LAS VEGAS— As technology continues to evolve, kitchen designers may be preparing to add Jetsons-style electronic gadgetry into their next floorplan. After all, what client couldn’t use a mobile command center in their refrigerator?
However, a recent study indicates that the main component of future kitchen designs may not necessarily be “Rosie the Robot.” Rather, it will likely revolve around a very simple notion: Create a flexible, user-friendly environment that accommodates the current needs of the homeowner.
This was one of the main revelations of the Digital Kitchen Study, a survey conducted by the Internet Home Alliance designed to shed light on how consumer electronics and technology contribute to family life in the kitchen, currently and in the near future.
The Web-based survey was conducted among 602 homeowners who identified themselves as participants in choosing both kitchen appliances and consumer electronics for their homes.
Tim Woods, v.p./ecosystem development for the Ottawa, Canada-based Internet Home Alliance Research Council at the Continential Automated Buildings Association (CABA), explains: “We wanted to look at the kitchen environment in total and find out what people like, what they dislike, what they want to do, who’s making these decisions – and who’s not.”
The results reinforced the notion that the kitchen still functions as the nerve center of the house while it also revealed that families also do much more than cook and eat there.
“Ultimately, I think it is more about how the kitchen is organized,” Woods says. “It turns out that people will be happy with their kitchen if it’s configured in the way they need it to be configured.”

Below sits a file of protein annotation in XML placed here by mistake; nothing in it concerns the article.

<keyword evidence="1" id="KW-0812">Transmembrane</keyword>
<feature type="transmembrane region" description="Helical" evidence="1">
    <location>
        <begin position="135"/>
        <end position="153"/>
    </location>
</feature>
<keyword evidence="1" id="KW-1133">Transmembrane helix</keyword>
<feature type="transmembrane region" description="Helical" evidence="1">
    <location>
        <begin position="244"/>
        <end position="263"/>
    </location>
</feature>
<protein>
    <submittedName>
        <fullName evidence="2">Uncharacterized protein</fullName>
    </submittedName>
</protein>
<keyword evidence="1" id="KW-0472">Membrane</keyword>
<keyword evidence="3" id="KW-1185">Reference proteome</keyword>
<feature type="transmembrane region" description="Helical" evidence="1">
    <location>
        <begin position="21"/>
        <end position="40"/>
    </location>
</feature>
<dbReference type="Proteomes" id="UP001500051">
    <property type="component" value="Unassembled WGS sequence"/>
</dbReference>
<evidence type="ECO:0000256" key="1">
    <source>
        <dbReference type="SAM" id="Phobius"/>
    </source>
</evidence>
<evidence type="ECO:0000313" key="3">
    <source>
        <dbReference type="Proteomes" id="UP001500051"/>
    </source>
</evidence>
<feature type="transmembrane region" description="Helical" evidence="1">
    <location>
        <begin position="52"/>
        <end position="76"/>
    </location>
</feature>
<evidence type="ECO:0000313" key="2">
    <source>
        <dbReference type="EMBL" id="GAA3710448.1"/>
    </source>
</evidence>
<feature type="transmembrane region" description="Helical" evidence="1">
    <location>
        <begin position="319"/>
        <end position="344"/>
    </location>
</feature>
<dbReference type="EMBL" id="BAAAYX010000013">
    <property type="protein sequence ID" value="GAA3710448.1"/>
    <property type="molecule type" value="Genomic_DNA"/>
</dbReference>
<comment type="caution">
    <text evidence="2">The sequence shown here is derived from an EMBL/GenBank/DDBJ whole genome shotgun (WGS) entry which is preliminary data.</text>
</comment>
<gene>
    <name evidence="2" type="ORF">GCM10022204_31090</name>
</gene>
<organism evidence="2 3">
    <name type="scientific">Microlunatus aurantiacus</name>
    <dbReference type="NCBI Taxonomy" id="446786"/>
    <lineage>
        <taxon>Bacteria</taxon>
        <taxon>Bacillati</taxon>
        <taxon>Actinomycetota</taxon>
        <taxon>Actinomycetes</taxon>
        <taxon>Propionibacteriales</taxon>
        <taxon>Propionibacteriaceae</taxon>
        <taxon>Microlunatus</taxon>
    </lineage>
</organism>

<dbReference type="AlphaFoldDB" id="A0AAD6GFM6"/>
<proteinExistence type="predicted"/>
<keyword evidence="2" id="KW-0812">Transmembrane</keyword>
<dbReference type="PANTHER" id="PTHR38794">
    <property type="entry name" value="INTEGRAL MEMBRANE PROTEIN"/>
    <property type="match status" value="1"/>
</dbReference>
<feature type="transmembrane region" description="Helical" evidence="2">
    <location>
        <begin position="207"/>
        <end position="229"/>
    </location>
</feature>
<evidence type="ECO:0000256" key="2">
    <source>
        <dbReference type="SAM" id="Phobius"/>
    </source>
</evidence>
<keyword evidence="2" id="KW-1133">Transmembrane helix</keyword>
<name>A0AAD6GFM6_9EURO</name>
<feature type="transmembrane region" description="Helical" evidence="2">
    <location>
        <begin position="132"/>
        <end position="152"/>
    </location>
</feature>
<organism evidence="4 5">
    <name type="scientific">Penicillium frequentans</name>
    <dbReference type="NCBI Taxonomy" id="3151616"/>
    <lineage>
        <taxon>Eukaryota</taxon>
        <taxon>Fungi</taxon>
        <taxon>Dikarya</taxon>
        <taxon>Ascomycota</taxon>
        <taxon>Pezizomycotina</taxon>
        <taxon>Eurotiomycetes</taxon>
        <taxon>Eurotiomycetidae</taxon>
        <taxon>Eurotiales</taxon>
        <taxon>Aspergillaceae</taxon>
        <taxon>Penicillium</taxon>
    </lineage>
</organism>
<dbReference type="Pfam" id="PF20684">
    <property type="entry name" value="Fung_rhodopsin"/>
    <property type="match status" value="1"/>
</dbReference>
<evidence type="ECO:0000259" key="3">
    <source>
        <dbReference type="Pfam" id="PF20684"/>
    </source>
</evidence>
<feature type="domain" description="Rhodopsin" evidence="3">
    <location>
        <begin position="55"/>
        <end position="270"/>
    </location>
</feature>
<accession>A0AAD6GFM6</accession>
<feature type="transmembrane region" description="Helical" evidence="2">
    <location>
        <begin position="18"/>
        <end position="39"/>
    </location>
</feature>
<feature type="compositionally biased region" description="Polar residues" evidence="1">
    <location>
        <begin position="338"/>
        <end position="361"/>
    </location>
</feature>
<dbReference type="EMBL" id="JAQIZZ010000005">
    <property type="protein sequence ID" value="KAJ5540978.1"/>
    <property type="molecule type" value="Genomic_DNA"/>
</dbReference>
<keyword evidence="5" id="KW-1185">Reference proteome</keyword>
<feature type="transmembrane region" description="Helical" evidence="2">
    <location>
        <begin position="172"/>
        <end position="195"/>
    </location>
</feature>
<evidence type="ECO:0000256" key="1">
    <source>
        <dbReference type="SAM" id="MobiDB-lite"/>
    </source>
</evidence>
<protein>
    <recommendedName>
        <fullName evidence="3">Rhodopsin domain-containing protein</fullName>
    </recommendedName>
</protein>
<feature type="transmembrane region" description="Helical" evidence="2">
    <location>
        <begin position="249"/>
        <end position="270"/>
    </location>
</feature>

But, he quickly warns: “We need to create a realistic execution based on current needs.”
To that end, the physical manifestation of the design was featured at last month’s Kitchen/Bath Industry Show (K/BIS) as the Ideal Digital Kitchen.
The kitchen – suitable for both small and large floorplans – features a variety of digitized gadgets, including a calendar, a recipe projection system and a universal charging station, among others.
Woods notes: “The wonderful thing about consumers is that you can hand them a piece of technology and they will tell you by their actions how valuable that piece of technology is. They interpret it for us so beautifully that it is our fault if we’re not watching.”
Participating members of the Digital Kitchen Study included Whirlpool, Bell Canada, Cisco Systems, Direct Energy and the National Association of Home Builders (NAHB), among others.
The survey results indicate that respondents prefer gadgetry that streamlines their daily activities.
The most popular concepts requested by respondents facilitate cooking, control of home systems and family scheduling, the survey reveals. Four main activities were found to commonly take place in the majority of North American kitchens: cooking for enjoyment; talking on the phone; using the kitchen to entertain friends, and also utilizing the space as a message center.
The results also indicate that families that include children utilize the kitchen in ways that differ from homes without children present. More often in families with children, the kitchen will serve as the center for schedule planning (52% versus 31% in homes with no children), arts and crafts (44% versus 19%), homework (48% versus 7%), and work assignments (27% versus 15%).
To address the needs of both segments of the population, the technology being integrated and developed must be versatile, functional and, in some ways, invisible.
Woods offers: “We’re seeing this natural evolution to things becoming digitized, like the calendar. Ultimately, technology is about the solution and not about the technology itself.”
Counter space and room for storage were significantly important design issues for many surveyed, Woods notes. “Those are the constant wants and needs for consumers,” he continues.
Indeed, nearly half (47%) of respondents desired more counter space – especially in smaller-sized kitchens (63%).
He adds: “We thought a desk or workstation would be a popular addition but, in fact, most home-owners told us that a computer on a counter worked just as well.”